Silver Linings: The future for seniors in Whistler

All Whistler’s important Questions have been asked and answered as our faithful and beloved rag bows off the stage and fades into the annals.  

I can hardly stand it. It’s a sad day — more for me than for you. Seniors will get along without being cajoled, inspired and informed through the bi-weekly offerings of Silver Lining. The Question for me though is — how will I manage to be creative and productive without a deadline? I may have to take up smoking and soaps — spend long hours staring sullenly at back issues, re-living past glories, Questioning my worth.  

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Enough about me. What about us? One of the big Questions for Whistler seniors is, ‘What’s next?’ If you are a healthy junior or intermediate senior, you are playing and travelling and frolicking. Whistler has everything you need — great facilities, a huge variety of cultural and sports programs and the most beautiful natural setting anywhere.  

Eventually, God-willing, many of us will become senior seniors. At some point, the wheels will start to fall off and we’ll need more help. Of course, the ideal would be to flame out in a blaze of glory some time between 90 and 100, at the end of an epic day on the ski hill. On the off chance that doesn’t happen, what then?

And anyway, who cares? Isn’t Whistler a young people’s place? Young people — from ski bums and hippies to movers and shakers — came to this valley in the ‘60s and ‘70s and helped build a dream.

We stand on their shoulders. Many stayed, found gainful employment and raised families. Like most of us, those ski bums never dreamt they’d grow old. But they are. Along with the many others who have moved here to retire, they want to live out their lives in the town they helped build, that they know and love. Is it even possible?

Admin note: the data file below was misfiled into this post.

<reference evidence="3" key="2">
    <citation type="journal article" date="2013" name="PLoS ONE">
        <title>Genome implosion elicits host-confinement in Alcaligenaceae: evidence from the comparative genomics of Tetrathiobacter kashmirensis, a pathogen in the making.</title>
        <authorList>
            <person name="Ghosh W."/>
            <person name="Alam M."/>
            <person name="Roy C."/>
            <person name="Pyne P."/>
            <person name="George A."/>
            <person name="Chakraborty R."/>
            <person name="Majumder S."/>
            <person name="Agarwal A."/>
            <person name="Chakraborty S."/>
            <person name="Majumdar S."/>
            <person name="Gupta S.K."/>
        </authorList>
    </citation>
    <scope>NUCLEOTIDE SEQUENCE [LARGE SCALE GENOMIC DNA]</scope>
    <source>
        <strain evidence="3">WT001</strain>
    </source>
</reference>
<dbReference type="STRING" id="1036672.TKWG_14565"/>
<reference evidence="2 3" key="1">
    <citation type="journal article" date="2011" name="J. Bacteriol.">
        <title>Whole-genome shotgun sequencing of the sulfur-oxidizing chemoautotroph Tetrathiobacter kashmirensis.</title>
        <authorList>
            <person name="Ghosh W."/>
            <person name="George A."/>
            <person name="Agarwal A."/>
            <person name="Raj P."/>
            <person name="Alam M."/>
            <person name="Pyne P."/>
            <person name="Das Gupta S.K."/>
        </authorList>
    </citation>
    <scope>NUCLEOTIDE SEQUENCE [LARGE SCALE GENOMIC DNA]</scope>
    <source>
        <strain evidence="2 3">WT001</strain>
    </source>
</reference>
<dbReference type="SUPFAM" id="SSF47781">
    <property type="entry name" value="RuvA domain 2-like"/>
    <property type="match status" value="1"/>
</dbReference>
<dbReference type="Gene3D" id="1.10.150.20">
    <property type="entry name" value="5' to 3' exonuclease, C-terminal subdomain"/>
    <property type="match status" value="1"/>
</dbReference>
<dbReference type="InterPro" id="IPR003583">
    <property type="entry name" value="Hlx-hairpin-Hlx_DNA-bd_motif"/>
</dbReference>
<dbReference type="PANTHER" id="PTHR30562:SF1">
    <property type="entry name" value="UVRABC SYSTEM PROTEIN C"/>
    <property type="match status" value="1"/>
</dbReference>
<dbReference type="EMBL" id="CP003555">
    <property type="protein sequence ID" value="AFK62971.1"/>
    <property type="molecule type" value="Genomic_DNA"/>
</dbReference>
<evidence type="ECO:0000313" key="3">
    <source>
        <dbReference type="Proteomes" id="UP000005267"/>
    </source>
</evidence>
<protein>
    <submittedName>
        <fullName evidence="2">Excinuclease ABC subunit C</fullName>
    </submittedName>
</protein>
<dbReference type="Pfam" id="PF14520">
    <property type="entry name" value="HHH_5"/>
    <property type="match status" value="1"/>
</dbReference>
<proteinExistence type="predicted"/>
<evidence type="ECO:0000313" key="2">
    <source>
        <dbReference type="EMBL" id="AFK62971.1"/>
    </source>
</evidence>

Erika Durlacher cared for her husband Peter in Whistler until the end, not because there were adequate supports, but because she was determined, courageous and persistent. Vancouver Coastal Health provided excellent nursing and home care, but not enough.

Erika hired extra caregivers to fill in the gaps. Erika continues to be a passionate advocate for improved and expanded senior care in Whistler. She is an optimist. Looking into the crystal ball, Erika envisions various possibilities — adult daycare, a retirement community, an assisted living facility, perhaps even complex or extended care.  

She struggled, sometimes unsuccessfully, to get the support she needed to keep Peter at home. “I kept telling them how much they would save keeping a person at home. But it isn’t easy,” she said. “So many of the services stop in Squamish. Because it’s so hard to get support, once things start to go wrong, most seniors end up moving down the highway. But perhaps in the next five or 10 years, we may see developments in care so people can stay in Whistler from the cradle to the grave.”

On the other hand, there are realities that stand in the way of the kinds of supports Erika and many seniors envision. We are a small community. We have no hospital. We are a resort community with a relatively young population.

But evolution and change are inevitable. With political will, economic viability and grassroots advocacy from the ranks of an increasing number of seniors, we may reach a tipping point. Until then, try to stay upright! Over and out.

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